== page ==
Usually we get together with a creative team and take half a day or so to do some serious brainstorming. You probably know the drill; such a meeting involves a lot of writing on post-it notes, looking up stuff in dictionaries and playing around with words and spelling. At the end of the day you typically end up with hundreds of different names.
Most of them suck, may are so-so, and a hand-full are potentially good. But how do we know which name is just right?
Often people use a checklist like this to deduce which name is the best:
- Appropriateness – does the name fit the brand?
- Distinction – is the name unique enough?
- Length – isn’t the name too long (or too short?)
- Easy spelling & pronunciation – is the name easy to write down / say out load?
- Protectabilitty – can we register and protect the name?
It’s pretty easy to score alle the names on your shortlist. With semi-scientific accuracy you can facilitate your client’s decision-making process.
Of course, reality doesn’t really work that way. What happens most of the times is that the team will come up with one name that is perfect. You don’t need a checklist to know this, your guts will tell you. The problem is. The client – or whoever is in charge – may not see it this way. In fact; they usually won’t. Why?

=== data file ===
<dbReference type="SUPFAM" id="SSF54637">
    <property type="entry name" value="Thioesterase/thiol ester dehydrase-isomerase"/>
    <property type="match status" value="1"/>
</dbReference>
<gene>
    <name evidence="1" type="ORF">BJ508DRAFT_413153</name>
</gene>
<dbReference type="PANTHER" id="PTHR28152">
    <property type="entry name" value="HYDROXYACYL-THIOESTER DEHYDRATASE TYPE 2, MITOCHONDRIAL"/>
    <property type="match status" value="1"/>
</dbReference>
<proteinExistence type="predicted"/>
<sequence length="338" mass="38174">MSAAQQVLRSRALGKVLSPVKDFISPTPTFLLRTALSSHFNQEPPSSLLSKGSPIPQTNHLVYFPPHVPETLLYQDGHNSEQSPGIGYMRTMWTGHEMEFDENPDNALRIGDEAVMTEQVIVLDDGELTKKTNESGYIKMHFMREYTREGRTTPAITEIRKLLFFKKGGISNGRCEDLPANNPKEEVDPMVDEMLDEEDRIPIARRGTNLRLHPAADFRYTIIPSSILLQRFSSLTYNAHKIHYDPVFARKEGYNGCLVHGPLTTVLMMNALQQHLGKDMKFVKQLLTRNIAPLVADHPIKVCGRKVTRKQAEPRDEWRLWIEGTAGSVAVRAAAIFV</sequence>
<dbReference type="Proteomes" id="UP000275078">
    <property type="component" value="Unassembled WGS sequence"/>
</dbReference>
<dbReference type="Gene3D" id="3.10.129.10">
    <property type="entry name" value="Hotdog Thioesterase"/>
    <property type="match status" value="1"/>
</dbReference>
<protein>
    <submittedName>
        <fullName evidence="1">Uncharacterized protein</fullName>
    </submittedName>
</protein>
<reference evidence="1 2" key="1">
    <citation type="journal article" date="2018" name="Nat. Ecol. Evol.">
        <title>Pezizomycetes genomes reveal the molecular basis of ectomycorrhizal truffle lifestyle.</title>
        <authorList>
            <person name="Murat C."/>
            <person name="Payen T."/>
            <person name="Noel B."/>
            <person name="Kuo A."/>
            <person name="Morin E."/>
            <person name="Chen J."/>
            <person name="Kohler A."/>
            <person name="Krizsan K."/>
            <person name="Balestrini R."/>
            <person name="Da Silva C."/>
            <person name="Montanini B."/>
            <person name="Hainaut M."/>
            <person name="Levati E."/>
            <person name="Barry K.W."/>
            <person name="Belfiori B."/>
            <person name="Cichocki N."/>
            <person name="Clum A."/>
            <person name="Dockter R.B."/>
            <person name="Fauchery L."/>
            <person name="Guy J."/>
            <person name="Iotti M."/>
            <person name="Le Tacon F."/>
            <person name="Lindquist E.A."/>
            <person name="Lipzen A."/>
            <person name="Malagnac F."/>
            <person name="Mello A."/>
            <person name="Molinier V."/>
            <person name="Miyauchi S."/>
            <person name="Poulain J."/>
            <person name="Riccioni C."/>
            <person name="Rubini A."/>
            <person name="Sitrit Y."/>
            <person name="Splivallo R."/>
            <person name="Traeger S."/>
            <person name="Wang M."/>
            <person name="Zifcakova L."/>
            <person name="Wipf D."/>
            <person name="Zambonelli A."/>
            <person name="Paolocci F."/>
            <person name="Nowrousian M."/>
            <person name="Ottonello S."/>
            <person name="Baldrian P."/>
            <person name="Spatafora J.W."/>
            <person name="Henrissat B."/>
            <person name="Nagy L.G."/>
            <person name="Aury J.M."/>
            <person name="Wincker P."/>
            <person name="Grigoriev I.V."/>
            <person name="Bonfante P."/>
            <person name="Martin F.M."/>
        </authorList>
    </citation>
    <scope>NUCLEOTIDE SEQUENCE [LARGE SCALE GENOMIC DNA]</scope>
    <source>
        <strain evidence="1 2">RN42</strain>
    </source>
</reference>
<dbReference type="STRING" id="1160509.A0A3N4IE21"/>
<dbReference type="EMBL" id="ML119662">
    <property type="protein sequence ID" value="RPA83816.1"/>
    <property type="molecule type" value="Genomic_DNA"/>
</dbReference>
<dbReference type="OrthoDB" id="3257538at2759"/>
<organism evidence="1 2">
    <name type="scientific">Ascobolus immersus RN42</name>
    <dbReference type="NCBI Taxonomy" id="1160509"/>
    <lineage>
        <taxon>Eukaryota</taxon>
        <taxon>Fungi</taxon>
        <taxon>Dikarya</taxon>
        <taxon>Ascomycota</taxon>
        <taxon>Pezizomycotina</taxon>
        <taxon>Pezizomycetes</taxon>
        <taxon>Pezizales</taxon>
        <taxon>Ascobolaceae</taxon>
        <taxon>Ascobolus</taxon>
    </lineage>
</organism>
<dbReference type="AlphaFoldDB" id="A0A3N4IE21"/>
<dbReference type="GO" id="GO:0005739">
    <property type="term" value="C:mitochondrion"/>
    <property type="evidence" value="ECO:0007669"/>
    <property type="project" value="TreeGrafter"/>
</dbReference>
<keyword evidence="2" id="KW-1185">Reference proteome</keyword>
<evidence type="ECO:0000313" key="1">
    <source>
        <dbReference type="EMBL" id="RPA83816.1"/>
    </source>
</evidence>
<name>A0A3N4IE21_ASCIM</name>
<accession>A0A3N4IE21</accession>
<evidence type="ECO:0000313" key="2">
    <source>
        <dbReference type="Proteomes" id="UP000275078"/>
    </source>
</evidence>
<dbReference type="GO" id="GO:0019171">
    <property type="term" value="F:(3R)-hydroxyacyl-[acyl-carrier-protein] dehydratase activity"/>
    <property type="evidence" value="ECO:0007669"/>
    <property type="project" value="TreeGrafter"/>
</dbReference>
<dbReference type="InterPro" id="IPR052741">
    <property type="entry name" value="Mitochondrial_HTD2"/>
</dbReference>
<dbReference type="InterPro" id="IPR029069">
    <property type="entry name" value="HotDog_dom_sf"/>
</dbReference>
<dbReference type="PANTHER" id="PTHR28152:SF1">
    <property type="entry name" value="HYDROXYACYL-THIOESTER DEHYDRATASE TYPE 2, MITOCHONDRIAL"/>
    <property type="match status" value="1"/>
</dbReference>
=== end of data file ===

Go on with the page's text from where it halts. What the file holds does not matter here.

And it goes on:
The word ‘see’ is the operative here. Whilst you may be able to picture the new brand name proudly displayed in some well-designed typeface, a client probably cannot. You may need to help him a little.
Here’s what you do. Spend a little time on finding the proper lettering and show him the new brand name printed on a mock business card, product packaging or – if he’s working in real estate – have the name photoshopped in huge letters on top of a prominent building.
Not only will you flatter his ego, it will make the name stick. It may take a little effort but at least you won’t be boring yourself to death with stuff spelling or the appropriateness or wasting time trying to come up with a better name because your first suggestion didn’t stick.